Flying into Jersey
Jersey seemed like an interesting place to visit. Most tourist places are closed in winter (Mid-Oct to Mid-May) and peak season is July – August. I decided that if I did go, it’ll be in May or Oct to avoid any crowds. The only reason I would go in peak season would be for better chances of sun than on mainland UK.
For me, at the start/end of season is better as it means that the beaches were empty for long walks and I could feel the sand between my toes and not encountering hoards of tourists flocking. I could walk for a while without even having to open my eyes and feel the light wind against me, while hearing the splashes of the waves.
Jersey is a short – 35 minute flight from London – that’s half the time it takes me to get to work. Booking early, during off-peak season meant that it was cheaper than having to take the train to Portsmouth and a ship to Jersey – a very long trip. I was on a small plane with about 50 passengers on board. As the plane lifted, I could feel myself pressed in against the seat. As it approached Jersey head on, I could feel it turn left, and then right to align itself with the runway. The size of the Island was very visible. This is the first Island I was about to visit in my life.
The immigration was a breeze – I barely even remember anyone asking me for my passport on arrival – it was that quick. No fancy building, just get off the plane, walk through a small building to get luggage and you’re out. It kind of reminds me of traveling that I’ve read about in the 50s when flying was not complicated.
There is a main hub called St Helier where most of the people live and transportation on bus is limited to parts of the Island. But to see places quickly without having to spend extra days (hence more money on food and hotels) we decided to rent a car. In fact, we saw another couple had their rental car delivered to the hotel as they eventually realized they can’t get around easily or quickly and the island has much more to offer than can be explored on foot (or public transport). The parking is free during these off-peak periods and plentiful which is a big plus.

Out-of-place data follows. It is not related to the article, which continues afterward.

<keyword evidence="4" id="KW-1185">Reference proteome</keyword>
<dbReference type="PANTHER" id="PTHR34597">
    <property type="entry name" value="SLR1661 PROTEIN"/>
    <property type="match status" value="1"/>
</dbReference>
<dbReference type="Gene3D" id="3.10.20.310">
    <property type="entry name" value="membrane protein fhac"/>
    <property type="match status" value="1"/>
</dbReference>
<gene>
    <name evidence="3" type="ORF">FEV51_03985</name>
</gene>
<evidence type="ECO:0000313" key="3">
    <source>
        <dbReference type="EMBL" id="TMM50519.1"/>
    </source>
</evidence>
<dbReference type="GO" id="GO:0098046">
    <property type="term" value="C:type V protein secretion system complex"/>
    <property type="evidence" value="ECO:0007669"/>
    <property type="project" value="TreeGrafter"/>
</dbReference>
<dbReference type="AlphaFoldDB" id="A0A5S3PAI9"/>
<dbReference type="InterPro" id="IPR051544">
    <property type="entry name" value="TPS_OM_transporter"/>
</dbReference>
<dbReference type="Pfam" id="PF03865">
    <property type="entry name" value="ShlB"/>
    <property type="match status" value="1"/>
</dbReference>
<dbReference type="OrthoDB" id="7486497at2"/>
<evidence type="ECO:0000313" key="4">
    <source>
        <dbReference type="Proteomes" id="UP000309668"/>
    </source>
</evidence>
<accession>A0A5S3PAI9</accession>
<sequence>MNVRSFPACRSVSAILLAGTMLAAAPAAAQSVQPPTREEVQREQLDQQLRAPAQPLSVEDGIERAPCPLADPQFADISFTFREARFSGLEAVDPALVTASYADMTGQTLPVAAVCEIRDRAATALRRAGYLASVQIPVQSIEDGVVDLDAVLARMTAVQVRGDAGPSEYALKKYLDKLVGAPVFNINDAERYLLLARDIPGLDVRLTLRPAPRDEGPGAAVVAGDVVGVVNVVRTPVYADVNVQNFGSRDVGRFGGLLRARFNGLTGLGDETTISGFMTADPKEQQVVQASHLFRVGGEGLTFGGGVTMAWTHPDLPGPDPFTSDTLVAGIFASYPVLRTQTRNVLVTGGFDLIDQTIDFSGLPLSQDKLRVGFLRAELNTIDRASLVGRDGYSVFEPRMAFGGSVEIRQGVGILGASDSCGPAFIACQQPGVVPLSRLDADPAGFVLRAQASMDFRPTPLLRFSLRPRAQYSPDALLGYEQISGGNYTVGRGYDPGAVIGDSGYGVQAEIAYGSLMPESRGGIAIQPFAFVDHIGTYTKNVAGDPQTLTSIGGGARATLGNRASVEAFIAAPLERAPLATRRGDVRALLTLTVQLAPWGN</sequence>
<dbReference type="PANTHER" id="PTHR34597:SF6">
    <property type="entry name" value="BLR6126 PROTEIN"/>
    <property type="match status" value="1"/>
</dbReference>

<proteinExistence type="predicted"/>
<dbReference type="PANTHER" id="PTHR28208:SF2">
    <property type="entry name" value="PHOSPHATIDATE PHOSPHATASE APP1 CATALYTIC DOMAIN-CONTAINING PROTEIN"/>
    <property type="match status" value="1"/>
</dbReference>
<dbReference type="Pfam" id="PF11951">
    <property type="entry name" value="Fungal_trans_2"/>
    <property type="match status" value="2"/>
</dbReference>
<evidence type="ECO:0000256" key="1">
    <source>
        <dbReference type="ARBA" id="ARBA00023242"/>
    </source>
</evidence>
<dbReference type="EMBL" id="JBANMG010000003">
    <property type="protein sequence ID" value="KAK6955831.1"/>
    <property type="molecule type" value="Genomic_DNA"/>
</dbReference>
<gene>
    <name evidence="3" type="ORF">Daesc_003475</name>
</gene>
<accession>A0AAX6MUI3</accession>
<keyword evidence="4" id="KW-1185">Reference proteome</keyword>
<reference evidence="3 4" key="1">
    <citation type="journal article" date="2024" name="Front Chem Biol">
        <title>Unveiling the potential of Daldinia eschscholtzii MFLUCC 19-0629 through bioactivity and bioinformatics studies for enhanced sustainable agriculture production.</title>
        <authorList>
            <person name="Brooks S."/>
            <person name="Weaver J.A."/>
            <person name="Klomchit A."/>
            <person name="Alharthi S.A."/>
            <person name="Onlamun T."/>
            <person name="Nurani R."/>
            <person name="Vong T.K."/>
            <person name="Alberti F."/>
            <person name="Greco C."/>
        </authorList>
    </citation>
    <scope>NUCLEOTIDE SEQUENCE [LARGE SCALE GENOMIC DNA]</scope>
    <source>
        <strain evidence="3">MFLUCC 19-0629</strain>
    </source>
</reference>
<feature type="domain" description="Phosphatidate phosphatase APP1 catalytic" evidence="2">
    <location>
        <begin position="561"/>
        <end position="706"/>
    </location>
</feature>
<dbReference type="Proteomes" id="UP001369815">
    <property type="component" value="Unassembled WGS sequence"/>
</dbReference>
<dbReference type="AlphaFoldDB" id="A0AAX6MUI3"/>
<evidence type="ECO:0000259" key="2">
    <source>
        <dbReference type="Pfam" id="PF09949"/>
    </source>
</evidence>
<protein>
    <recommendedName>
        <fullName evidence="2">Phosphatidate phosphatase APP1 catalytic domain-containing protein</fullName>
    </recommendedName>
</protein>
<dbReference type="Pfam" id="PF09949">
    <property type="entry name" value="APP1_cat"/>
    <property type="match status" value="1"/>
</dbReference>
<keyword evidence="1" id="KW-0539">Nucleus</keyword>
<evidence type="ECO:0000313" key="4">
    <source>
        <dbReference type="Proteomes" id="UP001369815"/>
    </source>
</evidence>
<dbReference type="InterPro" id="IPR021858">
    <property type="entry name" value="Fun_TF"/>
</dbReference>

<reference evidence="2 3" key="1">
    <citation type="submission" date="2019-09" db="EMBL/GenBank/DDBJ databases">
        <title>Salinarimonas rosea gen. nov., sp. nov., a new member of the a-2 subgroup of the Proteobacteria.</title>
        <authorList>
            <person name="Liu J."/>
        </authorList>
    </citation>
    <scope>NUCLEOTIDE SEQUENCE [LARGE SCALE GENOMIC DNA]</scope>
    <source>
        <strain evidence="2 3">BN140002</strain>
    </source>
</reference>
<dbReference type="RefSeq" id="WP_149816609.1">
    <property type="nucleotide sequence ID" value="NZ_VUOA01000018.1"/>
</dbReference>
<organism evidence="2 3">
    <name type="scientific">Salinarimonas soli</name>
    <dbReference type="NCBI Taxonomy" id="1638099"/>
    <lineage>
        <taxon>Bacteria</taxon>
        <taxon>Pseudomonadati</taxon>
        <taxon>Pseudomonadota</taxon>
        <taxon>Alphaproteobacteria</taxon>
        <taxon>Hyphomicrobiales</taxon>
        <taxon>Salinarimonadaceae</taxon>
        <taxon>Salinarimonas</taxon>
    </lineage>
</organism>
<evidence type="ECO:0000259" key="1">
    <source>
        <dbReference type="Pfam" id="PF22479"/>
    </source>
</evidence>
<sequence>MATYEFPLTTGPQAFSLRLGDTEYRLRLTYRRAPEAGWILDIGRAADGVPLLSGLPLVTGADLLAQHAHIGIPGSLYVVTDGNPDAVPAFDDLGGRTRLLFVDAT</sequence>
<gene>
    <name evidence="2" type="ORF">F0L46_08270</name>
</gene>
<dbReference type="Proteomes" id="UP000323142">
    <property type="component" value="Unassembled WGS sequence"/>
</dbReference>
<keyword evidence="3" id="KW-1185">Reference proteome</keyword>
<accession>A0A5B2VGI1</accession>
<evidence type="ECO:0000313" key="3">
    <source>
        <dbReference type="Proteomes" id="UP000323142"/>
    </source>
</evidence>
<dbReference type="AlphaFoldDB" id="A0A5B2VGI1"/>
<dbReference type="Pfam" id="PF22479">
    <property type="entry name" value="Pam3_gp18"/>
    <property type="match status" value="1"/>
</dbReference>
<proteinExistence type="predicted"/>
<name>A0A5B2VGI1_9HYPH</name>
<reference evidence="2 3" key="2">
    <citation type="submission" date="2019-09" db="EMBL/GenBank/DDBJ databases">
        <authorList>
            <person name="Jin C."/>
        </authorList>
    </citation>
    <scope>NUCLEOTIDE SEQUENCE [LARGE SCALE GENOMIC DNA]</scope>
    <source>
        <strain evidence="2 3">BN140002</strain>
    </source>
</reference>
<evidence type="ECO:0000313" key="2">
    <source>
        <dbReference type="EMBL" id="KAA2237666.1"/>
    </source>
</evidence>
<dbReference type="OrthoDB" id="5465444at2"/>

We took the car straight to St. Brelade’s Bay – the main beach, and it was nearly completely empty, hardly any tourists in sight! It was like my own private beach. The sun was out but not intense. I could feel the breeze pushing the sea water closer to my feet as I closed my eyes to feel the soothing waves.
I saw a flock of seagulls walking parallel to us in the water. I wanted nothing more than the day to go on just like this. I was happy, in a place where there was almost zero interaction needed- not that I mind people but a secluded and beautiful place like this you just want to be left alone lost in your thoughts, bare feet in perfect temperature of water walking along hubby. We spent the good part of afternoon there as neither of us wanted the day to end.
In the evening, we went for Halal food at – guess what it was …. DONER. There was a shop called Doner King in Cheapside, and an Indian restaurant called Mehmoods. We tried both during our trip- and thankfully at Doner King we had options of chicken burgers and pizzas as well. Vegetarian options are readily available around the Island, including more commercial places like Pizza Express – which I managed to avoid.
As sunset was approaching, my husbanded wanted to see if we could strike “Dark sky/Milky way”. I didn’t realise what it would entail. He found the most remote parking space he could find in the North – that meant driving in tight rough roads to arrive at Le Câtel De Rozel. It was site of a promontory Iron Age fort that now stood quiet and isolated, surrounded by the sea on three sides. As darkness approached it seemed like the entire island was about to be swallowed in darkness. There were no streetlights, the moon wasn’t visible, and it seemed like I could see death approaching. I had to use my nag card to call my husband back to the car and convince him with tears to get us back to civilization. The Dark Sky remains in the bucket list for now.